Thousands passed through the gates at the Halls Gap Zoo on Sunday to make the most of an open day sponsored by Horsham and Stawell Toyota.
The open day attracted visitors from across the region, as well as interstate, to enjoy all that the zoo has to offer, along with a host of other entertainment including jumping castle and face painting.
Staff from Stawell and Horsham Toyota were on hand to unveil two new Toyota models to the public. Vehicles were on hand to be test driven, but due to the volume of people, there was no available space.
Cars lined the Halls Gap - Pomonal Road for more than two kilometres and visitors were forced to find parking spots down side streets and walk to the front gates, where a line stretched for several hundred metres.
Zoo owner Greg Culell said by 11am, there had been 1500 people pass through the front door.
"People were telling me there were that many again waiting outside to come in," he said.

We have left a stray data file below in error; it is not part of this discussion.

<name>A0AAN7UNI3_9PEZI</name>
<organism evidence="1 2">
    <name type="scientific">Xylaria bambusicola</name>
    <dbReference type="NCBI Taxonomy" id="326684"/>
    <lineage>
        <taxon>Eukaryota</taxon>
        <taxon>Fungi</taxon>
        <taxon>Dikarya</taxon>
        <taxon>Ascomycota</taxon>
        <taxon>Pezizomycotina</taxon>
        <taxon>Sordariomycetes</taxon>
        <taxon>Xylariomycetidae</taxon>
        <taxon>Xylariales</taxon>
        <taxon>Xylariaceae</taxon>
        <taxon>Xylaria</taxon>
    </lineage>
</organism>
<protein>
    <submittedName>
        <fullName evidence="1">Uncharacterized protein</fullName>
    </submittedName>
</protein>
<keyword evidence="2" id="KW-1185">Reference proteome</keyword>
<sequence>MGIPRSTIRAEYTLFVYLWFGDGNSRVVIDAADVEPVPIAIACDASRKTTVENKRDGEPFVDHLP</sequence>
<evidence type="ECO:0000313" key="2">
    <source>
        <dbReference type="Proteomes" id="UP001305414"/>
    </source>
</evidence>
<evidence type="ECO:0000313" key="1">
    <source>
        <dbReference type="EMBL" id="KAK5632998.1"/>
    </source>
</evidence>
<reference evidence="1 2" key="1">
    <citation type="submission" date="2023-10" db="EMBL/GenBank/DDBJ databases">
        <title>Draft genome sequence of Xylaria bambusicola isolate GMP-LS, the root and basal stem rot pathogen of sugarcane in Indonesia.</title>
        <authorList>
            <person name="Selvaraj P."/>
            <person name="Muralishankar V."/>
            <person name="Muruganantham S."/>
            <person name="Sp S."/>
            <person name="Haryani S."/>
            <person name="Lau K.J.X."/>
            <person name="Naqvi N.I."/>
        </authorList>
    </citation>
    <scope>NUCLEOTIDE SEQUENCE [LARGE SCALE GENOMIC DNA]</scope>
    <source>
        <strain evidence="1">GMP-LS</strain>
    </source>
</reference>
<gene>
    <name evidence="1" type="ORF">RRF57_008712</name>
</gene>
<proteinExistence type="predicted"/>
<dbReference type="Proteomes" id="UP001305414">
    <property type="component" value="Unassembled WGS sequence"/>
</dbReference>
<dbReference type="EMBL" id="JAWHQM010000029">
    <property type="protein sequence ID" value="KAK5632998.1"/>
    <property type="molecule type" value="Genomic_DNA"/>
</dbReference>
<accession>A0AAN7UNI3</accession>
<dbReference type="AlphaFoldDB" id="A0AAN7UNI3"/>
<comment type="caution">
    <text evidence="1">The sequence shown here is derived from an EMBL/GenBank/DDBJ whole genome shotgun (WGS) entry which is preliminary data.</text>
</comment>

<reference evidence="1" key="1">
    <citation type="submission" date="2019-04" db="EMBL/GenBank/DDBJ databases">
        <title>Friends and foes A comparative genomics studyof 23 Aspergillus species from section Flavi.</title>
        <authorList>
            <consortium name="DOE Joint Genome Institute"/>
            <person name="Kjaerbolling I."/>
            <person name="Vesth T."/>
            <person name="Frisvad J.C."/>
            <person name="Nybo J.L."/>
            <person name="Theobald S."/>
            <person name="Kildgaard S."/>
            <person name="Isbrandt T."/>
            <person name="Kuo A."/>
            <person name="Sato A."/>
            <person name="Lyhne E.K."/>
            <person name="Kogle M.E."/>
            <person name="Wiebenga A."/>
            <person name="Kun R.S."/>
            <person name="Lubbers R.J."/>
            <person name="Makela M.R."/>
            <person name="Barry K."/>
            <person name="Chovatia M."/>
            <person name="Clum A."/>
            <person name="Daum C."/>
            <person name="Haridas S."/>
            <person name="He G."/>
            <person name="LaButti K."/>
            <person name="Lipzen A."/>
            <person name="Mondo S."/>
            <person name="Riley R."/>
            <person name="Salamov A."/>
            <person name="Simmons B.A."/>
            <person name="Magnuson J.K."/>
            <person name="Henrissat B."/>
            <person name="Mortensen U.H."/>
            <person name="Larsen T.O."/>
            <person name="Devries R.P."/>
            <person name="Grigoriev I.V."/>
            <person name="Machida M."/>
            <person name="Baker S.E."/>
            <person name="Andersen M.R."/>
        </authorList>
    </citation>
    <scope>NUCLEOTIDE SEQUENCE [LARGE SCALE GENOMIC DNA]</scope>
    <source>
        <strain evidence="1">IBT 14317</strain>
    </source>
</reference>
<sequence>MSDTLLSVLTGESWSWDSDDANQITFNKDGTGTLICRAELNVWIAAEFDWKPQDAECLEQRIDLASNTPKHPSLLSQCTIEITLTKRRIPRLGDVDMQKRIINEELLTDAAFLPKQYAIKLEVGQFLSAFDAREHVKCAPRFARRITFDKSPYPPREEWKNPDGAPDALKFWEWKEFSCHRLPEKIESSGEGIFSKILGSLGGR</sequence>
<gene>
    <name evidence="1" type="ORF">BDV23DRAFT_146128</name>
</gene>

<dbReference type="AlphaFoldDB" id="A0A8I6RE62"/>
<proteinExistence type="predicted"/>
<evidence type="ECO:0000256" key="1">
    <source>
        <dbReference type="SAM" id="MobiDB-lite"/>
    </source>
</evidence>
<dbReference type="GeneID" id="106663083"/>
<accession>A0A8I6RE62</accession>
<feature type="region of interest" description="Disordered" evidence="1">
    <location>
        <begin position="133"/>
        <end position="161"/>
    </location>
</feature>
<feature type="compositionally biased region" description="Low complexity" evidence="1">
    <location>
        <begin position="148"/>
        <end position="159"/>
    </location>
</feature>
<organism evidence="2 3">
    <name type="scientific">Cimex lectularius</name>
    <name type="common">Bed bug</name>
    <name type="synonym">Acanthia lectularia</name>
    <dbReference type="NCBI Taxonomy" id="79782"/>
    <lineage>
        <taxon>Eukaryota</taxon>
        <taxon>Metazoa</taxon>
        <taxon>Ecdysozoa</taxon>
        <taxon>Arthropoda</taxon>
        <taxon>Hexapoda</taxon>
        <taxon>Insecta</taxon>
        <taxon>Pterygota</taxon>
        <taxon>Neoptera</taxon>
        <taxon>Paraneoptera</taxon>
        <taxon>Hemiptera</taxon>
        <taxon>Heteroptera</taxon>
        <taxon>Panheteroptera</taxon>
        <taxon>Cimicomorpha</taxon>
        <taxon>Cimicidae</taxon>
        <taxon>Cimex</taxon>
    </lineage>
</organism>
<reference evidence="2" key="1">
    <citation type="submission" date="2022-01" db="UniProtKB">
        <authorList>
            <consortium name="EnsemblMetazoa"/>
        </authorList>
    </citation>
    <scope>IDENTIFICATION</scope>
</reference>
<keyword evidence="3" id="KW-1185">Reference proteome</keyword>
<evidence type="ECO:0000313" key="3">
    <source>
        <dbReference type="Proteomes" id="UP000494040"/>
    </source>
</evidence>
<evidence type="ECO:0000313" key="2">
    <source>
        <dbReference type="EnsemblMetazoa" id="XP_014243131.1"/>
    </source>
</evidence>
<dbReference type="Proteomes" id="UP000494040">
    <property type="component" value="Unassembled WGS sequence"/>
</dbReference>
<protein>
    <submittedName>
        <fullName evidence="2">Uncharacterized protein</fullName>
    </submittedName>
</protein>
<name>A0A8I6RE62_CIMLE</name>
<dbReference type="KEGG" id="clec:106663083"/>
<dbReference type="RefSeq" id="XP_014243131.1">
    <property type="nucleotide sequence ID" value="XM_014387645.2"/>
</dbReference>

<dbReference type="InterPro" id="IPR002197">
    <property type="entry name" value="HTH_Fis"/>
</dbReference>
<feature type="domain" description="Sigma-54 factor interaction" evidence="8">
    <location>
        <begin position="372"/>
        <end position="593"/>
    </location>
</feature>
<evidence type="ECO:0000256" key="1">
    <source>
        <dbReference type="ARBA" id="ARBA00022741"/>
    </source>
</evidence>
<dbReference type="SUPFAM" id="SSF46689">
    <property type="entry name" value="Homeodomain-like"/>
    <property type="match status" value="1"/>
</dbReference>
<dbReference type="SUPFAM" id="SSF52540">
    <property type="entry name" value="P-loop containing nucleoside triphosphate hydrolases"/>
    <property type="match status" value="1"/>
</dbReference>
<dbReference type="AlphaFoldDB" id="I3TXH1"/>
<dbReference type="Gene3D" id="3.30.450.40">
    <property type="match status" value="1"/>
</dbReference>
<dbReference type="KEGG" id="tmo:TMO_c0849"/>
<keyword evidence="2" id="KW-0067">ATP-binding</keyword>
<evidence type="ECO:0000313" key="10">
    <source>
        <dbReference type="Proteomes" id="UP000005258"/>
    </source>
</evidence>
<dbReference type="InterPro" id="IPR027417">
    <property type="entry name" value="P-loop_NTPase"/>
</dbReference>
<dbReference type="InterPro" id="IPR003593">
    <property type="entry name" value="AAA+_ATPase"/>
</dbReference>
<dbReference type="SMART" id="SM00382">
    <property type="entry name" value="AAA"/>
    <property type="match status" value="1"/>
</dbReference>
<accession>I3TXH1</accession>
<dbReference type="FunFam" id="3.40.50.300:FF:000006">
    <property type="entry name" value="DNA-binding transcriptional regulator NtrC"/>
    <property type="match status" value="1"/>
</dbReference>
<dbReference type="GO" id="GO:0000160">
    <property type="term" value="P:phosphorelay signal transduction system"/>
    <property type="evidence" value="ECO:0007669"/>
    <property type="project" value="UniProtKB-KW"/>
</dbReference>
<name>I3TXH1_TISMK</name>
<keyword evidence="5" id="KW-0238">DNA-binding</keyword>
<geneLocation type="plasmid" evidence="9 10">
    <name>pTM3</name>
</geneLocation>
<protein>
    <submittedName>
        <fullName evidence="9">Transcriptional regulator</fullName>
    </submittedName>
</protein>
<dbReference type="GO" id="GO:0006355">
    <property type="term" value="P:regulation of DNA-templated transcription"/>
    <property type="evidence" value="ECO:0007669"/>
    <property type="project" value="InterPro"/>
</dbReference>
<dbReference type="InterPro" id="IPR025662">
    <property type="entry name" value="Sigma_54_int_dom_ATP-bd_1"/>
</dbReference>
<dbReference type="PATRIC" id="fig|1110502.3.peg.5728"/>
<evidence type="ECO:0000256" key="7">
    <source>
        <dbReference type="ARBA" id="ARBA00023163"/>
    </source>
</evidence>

Mr Culell said he was pleasantly surprised by the volume of visitors, which would ensure a healthy fundraising figure for the Country Fire Authority's three brigades in the region and also the State Emergency Service.
By the end of the day, even Mr Culell's expectations were exceeded, with the final count showing an amazing 4130 people had passed through the doors to the zoo, with gold coin donations allowing $10,400 to be raised for the three local fire brigades and the Stawell SES unit.
A barbecue was being cooked all day by CFA volunteers and the line rarely disappeared, with Mr Culell estimating this would see a further $5000 to $6000 raised.
He said both he and his wife Yvonne were grateful to the many thousands of visitors who turned out for the open day and also to Stawell and Horsham Toyota for their overwhelming sponsorship.
Greg and Yvonne also welcomed a visit by The Nationals Member for Lowan, Hugh Delahunty, who officially opened the new giraffe complex which was funded by a State Government grant.
Mr Delahunty said the government had contributed $100,000 which was used to upgrade the giraffe complex, home to Sumari and Pumika, as well as erect a new biosecurity fence at the zoo.
The new biosecurity fence enables the zoo to undertake endangered species captive breeding programs and keeps the zoo's protected species safe from predators.